The second, "...for those who can afford it," is a bit more dire in tone.

"It's the ones who need it the most that get hit the hardest," [Mary Beth Pallis, Director of the Dunstable Free Public Library] said. "Libraries are the great equalizer: Anyone can use the library no matter how much money you make. I'm worried that may be disappearing."

This is the paradoxical reality that libraries face. I bet most people would say that libraries are important to a community, yet community funding is never a guaranteed thing.

Also in the paper was a chart of with circulation details on the 34 libraries in the Globe's Northwest delivery area. It compares each library's circulation levels in 1999 and 2006.

Some stats for the Chelmsford Library:

Circulation Increase over 1999
Print 61%
Audiobook 121%
DVD 64%
All materials 69%
Loans to other libraries 607%
Loans from other libraries 1,230%

There are reasons behind these numbers: 1999 was the last year before a building project more than tripled the size of the library. Chelmsford is well funded, which means we have longer hours and more parking than some libraries. And, being part of a consortium, in Massachusetts, means that we serve anyone who comes in the door, not just our 32,000 local residents.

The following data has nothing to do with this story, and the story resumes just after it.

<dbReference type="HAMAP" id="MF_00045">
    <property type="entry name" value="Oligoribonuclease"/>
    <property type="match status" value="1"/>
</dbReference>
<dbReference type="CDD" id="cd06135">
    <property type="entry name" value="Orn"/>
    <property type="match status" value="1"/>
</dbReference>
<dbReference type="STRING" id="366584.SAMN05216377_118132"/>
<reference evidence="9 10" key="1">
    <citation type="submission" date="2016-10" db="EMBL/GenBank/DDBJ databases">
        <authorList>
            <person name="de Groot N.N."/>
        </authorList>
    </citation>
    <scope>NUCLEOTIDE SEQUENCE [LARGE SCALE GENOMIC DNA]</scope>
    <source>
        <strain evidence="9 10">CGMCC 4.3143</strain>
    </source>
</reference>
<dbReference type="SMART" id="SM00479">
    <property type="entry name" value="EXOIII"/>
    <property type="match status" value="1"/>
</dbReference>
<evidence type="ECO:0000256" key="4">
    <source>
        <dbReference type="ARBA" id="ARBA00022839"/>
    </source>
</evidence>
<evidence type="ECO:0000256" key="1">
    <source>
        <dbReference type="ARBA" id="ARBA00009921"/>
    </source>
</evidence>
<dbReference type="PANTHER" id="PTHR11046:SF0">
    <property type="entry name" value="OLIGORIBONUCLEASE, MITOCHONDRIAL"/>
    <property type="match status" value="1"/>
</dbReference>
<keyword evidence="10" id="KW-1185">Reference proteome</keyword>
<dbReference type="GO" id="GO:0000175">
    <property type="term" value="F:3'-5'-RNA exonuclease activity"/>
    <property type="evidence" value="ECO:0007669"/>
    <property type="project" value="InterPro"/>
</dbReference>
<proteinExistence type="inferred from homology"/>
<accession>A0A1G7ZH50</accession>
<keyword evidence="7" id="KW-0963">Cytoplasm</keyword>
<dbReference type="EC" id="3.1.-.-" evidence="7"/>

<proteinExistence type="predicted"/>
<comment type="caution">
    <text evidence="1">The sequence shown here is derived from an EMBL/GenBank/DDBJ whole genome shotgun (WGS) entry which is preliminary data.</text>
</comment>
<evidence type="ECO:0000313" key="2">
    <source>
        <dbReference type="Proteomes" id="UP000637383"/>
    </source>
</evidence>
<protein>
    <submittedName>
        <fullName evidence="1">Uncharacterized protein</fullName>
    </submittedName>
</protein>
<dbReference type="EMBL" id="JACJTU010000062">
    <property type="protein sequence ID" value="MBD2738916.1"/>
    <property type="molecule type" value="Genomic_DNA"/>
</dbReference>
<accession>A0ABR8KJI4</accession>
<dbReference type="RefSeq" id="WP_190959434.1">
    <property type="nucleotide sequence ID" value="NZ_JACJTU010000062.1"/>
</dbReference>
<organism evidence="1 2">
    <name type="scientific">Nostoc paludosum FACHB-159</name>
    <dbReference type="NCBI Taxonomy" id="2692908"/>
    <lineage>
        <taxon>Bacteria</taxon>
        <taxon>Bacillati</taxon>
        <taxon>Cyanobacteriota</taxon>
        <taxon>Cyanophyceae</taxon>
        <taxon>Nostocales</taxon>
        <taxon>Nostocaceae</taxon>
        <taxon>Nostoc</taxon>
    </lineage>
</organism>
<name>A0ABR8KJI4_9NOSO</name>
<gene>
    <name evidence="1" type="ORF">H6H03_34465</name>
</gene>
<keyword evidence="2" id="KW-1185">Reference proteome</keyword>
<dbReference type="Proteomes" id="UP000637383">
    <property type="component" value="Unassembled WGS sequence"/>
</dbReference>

Of course, I really hope it's because these patrons just know the value of libraries.

boston, boston globe, chelmsford, chelmsford library, libraries, library, public libraries, public library



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Reference Question of the Week – 7/8/07

   July 14th, 2007 Brian Herzog

Chelmsford High School Football PlayersA patron came in and asked a very reasonable question:

Can you show me where you keep the high school yearbooks?

Ahem. You'd think that the public library in any town would have a complete set of the town's high school yearbooks, but here, in Chelmsford, that is not the case, and it has been a pet peeve of mine since I started working here.

We have yearbooks for the years 1944-1951, 1961, 1975, 1982, 1988-1992, 1996, and even though I've been trying to work through contacts at the high school, we still haven't gotten the Class of 2007's yearbook yet. If someone is looking for one we don't have, all I can do is refer them to the school's office, which has a complete set.